I have read many articles about the cost of the last year/six months/final illness of life. I’m sure they are no exaggeration. Since the end of last August, my mother spent one day not in a hospital/rehab center. Additionally, the last three days were in a nursing home. She started with shingles and pneumonia, then went to rehab. She was home one day when she returned to the hospital with pneumonia. She later went to rehab with a week in the middle spent in the hospital. The only reason she got out of rehab was because she “plateaued”, a nice way of saying the rehab wasn’t doing any good.

I did a unit of Clinical Pastoral Education as part of my religious studies. I worked in a hospital as a chaplain intern. One of the priests there said that the medical community does not like to talk about death with families. And families do not want to hear it. doctors are trained to save lives, not monitor the end. I think there is a certain truth in his opinion. There was no point in sending my mother to rehab. Her heart and lungs were failing; there was virtually nothing left to rehab.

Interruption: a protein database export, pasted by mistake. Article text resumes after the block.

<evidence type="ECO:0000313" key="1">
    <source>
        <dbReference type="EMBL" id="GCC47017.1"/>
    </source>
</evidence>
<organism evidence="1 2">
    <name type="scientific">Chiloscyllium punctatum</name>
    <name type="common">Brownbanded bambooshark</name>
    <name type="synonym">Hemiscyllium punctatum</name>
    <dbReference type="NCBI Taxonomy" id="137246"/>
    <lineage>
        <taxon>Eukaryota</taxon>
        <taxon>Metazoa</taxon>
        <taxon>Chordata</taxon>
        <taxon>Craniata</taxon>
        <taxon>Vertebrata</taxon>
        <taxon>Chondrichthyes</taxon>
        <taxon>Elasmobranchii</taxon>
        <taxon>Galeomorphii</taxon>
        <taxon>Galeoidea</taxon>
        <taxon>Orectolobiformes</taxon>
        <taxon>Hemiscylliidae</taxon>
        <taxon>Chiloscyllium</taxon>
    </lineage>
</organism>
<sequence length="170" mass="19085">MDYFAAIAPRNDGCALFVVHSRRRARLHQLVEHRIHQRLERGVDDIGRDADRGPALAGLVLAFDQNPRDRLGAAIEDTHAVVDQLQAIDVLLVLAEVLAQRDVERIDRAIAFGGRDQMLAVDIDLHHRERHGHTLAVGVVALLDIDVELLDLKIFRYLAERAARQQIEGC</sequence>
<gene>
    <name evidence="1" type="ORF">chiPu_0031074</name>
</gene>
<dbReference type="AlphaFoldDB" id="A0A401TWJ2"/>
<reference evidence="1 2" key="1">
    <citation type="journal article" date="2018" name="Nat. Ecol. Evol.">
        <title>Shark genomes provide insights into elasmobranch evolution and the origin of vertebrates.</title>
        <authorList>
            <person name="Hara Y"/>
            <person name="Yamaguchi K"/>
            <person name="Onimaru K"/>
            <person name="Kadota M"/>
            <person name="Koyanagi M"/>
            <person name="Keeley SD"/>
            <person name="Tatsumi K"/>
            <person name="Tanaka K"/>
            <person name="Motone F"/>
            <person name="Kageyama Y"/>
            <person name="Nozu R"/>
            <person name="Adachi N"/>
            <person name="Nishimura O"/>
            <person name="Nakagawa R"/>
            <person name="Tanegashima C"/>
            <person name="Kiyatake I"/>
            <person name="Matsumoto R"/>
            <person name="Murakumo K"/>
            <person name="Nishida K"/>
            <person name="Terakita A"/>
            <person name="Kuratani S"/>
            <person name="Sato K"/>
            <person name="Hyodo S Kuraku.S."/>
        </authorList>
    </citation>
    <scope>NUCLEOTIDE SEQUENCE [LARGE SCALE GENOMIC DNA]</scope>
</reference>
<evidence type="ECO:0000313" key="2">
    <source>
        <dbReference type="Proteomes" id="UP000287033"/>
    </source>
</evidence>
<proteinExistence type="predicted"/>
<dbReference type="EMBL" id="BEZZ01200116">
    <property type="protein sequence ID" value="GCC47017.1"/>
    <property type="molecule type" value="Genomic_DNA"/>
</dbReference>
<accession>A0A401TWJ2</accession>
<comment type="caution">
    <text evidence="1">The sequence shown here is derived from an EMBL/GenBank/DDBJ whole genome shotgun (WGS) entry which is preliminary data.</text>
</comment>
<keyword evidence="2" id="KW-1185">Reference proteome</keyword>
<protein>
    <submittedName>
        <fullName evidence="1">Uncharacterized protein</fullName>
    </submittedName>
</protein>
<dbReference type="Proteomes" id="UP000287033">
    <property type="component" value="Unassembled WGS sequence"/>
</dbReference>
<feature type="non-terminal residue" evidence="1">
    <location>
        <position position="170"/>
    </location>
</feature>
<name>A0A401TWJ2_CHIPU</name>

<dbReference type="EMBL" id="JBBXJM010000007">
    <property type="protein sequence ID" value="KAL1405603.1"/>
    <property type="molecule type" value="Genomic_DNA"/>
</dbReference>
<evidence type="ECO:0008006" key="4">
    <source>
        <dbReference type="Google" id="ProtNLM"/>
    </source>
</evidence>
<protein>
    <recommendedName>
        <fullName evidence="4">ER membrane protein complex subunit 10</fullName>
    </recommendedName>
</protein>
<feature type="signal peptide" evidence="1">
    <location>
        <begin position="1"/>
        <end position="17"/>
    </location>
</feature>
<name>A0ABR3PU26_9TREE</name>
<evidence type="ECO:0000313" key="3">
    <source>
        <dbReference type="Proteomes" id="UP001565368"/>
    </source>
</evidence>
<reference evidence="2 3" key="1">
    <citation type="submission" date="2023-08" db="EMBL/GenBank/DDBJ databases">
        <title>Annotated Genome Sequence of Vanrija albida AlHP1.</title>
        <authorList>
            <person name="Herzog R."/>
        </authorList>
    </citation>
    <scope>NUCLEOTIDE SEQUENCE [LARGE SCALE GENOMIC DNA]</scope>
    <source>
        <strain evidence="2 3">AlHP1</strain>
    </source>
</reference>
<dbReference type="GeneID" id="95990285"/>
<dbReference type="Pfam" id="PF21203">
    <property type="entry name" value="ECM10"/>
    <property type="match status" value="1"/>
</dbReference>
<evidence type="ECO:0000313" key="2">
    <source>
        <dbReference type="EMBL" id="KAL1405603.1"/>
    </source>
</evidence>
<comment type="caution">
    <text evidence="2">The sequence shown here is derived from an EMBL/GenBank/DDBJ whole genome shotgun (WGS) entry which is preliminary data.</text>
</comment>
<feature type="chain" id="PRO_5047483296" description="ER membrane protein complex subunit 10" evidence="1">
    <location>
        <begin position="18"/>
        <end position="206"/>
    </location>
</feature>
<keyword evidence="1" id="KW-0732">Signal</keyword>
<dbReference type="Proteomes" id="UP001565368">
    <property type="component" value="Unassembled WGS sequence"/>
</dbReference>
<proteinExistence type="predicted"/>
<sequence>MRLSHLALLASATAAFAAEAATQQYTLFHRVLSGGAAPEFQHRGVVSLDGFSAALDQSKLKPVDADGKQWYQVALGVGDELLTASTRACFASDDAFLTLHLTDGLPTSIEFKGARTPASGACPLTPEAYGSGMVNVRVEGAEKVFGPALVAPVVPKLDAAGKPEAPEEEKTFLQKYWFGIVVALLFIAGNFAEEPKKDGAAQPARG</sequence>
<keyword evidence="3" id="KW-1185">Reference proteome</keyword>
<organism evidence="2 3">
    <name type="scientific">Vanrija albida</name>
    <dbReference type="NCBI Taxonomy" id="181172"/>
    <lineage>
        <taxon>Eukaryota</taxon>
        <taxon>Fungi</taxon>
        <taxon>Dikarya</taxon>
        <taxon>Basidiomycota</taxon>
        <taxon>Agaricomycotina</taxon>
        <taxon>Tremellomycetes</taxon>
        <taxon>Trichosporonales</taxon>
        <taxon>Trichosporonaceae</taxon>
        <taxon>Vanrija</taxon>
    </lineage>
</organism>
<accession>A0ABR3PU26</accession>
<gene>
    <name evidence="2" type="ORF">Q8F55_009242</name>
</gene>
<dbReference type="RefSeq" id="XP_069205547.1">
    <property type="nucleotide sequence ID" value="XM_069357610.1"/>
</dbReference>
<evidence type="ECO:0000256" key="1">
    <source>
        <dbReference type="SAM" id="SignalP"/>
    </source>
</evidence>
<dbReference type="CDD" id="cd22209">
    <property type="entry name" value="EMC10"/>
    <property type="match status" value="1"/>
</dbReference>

We had chosen a very nice nursing home (they still use that term). My mom liked it, we liked it, and it was only a couple of miles from our house. Mom would have been much happier there in my opinion. The staff is very interactive with the patients, and we would have been able to visit much more frequently. However, due to the amazing amount of paperwork involved, it is much easier for the hospital/rehab to get a transfer than for a family to request a bed. (This is the case in Michigan; I do not know about other states.)

However, the rehab my mother was at was not particularly cooperative. The home had a bed on December 27, but the rehab didn’t release her until January 10th, the last day her insurance would cover them. At that point they told me that our chosen place might no longer have an opening but that she was welcome to stay where she was as a cash patient.